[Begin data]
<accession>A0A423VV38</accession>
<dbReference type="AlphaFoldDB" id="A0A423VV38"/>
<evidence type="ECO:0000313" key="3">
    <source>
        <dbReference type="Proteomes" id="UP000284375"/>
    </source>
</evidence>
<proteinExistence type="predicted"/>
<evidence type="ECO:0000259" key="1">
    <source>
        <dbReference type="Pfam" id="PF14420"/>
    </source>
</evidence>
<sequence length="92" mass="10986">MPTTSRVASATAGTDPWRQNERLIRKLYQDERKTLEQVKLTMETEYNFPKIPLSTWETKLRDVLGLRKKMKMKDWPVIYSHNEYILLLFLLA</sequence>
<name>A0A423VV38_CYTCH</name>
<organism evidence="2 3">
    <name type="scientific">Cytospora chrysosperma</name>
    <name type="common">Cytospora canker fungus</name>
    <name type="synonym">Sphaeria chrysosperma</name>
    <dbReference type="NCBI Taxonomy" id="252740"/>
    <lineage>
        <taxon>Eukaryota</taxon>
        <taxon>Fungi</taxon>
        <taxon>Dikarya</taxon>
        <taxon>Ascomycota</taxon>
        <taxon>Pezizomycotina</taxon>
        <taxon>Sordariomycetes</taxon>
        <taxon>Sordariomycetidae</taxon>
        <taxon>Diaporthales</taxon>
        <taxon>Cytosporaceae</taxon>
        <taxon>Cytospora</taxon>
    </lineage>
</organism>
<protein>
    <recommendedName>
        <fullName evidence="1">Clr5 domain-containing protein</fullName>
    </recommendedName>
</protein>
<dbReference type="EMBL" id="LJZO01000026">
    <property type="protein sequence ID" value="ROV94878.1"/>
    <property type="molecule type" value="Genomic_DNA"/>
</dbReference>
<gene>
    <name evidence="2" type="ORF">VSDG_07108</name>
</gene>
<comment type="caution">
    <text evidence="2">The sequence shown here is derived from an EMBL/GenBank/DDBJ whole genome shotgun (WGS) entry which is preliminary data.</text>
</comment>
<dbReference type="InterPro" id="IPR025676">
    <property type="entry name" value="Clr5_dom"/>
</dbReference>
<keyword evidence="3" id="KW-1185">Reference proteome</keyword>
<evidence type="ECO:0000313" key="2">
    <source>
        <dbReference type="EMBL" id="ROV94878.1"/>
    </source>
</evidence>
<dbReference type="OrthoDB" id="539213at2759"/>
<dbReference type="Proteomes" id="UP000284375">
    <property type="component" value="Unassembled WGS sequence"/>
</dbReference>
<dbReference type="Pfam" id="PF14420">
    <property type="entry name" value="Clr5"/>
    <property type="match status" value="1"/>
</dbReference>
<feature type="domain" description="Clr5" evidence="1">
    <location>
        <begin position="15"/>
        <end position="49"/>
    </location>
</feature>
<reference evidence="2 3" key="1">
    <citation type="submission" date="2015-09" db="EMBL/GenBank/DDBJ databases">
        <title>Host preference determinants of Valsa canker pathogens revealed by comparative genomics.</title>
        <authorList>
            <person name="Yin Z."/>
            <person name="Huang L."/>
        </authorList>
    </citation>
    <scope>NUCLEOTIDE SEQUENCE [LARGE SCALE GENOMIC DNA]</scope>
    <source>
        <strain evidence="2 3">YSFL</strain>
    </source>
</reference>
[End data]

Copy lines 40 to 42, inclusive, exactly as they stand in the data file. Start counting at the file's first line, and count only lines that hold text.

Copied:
    <property type="protein sequence ID" value="ROV94878.1"/>
    <property type="molecule type" value="Genomic_DNA"/>
</dbReference>